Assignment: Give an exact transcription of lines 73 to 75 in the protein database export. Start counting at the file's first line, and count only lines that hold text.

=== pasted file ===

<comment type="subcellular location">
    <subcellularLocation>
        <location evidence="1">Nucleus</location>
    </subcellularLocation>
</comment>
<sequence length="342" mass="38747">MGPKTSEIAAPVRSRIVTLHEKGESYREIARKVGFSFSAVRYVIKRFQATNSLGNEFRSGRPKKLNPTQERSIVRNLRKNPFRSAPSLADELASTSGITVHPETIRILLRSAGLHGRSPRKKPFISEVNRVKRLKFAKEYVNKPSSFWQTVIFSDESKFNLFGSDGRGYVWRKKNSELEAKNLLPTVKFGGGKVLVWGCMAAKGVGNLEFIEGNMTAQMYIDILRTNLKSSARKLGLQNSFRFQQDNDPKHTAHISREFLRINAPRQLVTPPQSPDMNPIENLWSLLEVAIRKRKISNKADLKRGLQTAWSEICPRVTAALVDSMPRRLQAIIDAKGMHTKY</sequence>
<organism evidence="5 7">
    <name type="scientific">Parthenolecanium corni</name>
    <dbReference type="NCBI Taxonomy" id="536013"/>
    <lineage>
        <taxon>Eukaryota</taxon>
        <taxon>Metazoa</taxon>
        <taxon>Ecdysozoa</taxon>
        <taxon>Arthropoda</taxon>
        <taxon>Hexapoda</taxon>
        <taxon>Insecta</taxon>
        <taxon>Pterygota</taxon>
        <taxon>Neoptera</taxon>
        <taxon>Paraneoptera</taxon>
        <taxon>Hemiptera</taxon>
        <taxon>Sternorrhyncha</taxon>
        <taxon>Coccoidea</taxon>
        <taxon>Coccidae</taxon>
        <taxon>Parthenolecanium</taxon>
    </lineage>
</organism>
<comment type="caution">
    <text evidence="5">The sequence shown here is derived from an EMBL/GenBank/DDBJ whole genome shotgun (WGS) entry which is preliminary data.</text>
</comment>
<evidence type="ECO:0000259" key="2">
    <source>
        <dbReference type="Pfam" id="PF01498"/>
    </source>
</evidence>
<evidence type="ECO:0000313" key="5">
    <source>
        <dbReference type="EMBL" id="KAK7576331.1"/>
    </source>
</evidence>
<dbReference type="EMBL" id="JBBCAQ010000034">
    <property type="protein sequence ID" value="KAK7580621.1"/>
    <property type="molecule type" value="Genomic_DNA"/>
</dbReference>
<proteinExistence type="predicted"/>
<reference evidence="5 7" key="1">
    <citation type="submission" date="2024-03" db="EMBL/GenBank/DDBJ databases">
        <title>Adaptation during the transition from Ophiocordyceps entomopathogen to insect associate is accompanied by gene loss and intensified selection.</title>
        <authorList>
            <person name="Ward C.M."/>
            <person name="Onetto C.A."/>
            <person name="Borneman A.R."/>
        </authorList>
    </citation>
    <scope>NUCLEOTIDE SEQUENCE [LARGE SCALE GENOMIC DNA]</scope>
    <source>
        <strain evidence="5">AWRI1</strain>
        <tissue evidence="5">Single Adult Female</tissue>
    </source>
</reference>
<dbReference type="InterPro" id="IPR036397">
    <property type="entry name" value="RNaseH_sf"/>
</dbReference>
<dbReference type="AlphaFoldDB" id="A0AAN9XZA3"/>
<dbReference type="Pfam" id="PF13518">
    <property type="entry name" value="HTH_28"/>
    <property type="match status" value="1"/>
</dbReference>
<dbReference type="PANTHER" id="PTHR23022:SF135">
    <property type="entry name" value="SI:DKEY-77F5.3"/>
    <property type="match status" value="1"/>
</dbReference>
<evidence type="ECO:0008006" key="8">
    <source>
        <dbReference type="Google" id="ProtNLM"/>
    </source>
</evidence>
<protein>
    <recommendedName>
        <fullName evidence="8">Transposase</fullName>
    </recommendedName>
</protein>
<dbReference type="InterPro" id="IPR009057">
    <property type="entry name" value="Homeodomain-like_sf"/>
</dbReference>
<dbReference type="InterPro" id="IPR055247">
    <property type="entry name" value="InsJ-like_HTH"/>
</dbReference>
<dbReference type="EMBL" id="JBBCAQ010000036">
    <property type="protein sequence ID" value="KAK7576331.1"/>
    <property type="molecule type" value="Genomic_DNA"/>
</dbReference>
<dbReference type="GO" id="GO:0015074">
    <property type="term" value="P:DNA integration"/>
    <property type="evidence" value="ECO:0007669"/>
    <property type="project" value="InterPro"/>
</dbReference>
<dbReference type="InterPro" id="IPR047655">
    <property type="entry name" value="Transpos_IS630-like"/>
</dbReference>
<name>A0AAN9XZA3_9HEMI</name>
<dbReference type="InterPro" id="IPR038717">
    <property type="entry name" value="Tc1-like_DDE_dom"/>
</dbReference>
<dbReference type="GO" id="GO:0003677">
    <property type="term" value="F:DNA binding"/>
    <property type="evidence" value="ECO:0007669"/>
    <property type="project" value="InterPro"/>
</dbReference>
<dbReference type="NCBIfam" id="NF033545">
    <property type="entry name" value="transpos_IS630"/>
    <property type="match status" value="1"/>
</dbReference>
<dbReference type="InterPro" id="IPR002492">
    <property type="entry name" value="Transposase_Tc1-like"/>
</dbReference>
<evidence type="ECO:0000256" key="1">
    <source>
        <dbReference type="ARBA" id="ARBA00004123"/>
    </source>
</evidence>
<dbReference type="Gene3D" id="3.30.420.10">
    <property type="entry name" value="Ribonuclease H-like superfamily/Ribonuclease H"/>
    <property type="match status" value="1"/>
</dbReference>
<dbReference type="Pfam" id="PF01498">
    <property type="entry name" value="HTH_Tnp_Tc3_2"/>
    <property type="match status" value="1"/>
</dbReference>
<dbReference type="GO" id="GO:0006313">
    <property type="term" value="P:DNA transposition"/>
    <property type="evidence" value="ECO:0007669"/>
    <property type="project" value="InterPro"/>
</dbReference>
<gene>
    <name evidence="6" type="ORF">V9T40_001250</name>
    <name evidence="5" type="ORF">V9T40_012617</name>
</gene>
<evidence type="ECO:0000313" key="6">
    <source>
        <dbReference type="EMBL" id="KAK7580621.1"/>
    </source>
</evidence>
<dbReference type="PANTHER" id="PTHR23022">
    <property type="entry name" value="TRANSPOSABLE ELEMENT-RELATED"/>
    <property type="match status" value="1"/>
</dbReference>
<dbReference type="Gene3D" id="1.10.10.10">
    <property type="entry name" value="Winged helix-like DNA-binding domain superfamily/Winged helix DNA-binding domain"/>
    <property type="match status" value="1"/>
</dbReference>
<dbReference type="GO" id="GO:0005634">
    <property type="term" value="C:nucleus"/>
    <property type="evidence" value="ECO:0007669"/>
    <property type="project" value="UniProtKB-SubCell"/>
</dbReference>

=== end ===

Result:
    <source>
        <dbReference type="Google" id="ProtNLM"/>
    </source>